In 2002, Moore won an Oscar for his “Bowling for Columbine” in the category of best documentary, but this evening it wasn’t the grass-roots artistry he’s so well-known for that was on the floor. His attention was focused upon BIG politics, leaving little room for questions other than about ‘who’s going to be the next big man in Washington.’ Thus, I didn’t get a chance to ask him how he came up with the idea of walking into a private home in Toronto to prove his theory that Canadians are less frightened of strangers in “Bowling for Columbine,” for instance. But how could I complain when the local TV reporters didn’t get the quick sound bite, either? When asked what he thought about Mel Gibson’s new Jesus film, Moore rattled something about “supporting all film makers.” The pop-icon Michael Moore probably has to answer to a lot of questions that are out in left field.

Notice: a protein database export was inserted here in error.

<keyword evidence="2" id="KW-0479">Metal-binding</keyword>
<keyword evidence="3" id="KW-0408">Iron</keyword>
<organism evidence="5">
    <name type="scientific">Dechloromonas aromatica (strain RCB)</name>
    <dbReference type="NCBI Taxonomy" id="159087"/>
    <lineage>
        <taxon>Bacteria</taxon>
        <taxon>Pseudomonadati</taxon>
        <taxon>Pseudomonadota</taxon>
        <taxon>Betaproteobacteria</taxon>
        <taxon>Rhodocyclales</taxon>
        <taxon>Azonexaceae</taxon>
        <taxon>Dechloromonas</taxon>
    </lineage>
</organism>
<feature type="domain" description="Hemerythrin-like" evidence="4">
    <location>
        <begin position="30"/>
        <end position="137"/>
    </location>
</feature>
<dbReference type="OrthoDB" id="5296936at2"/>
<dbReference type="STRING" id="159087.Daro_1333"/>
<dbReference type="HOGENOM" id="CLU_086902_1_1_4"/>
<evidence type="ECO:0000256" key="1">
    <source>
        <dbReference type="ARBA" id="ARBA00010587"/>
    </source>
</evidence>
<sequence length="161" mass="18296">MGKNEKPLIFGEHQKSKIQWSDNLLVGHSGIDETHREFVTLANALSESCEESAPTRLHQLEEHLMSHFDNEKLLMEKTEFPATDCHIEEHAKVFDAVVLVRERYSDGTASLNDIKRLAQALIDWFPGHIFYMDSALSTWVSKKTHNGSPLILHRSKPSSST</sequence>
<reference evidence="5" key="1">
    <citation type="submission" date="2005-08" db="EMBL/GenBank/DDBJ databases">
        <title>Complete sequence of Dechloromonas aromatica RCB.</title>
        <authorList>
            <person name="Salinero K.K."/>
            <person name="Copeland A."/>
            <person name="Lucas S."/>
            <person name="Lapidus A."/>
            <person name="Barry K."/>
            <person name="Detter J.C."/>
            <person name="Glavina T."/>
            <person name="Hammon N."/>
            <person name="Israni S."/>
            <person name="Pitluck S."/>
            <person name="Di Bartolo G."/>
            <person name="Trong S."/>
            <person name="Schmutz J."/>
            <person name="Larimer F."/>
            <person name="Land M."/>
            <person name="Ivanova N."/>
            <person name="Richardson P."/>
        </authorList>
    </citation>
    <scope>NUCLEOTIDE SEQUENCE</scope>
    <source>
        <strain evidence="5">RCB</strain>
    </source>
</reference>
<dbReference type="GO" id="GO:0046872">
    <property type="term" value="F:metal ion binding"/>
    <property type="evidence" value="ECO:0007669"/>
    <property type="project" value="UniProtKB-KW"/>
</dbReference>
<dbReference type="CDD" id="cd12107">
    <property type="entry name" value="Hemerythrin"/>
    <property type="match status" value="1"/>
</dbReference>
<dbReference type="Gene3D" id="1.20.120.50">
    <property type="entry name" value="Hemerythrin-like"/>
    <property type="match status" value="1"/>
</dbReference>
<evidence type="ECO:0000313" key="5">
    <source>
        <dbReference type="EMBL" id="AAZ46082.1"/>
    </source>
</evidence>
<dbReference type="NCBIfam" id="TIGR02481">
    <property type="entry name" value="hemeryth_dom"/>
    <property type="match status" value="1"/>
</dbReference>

Most reporters were more than happy to grill him about his endorsement of Wesley Clark, whom mainstream media considered a “weak” candidate from the beginning, because he did not rank first or second in the Democratic presidential primary elections in Iowa and New Hampshire.

While admitting that he hasn’t picked a winner since voting for Bill Clinton in 1992, Moore criticized the perception that the Democratic presidential race is already over and that the discussion should be focused on the leading candidates, Dean, Kerry and Edwards. “Between Iowa and New Hampshire, only 1 percent of all the delegates has now been picked. So I guess you’d have to say it’s over,” he commented with sarcasm.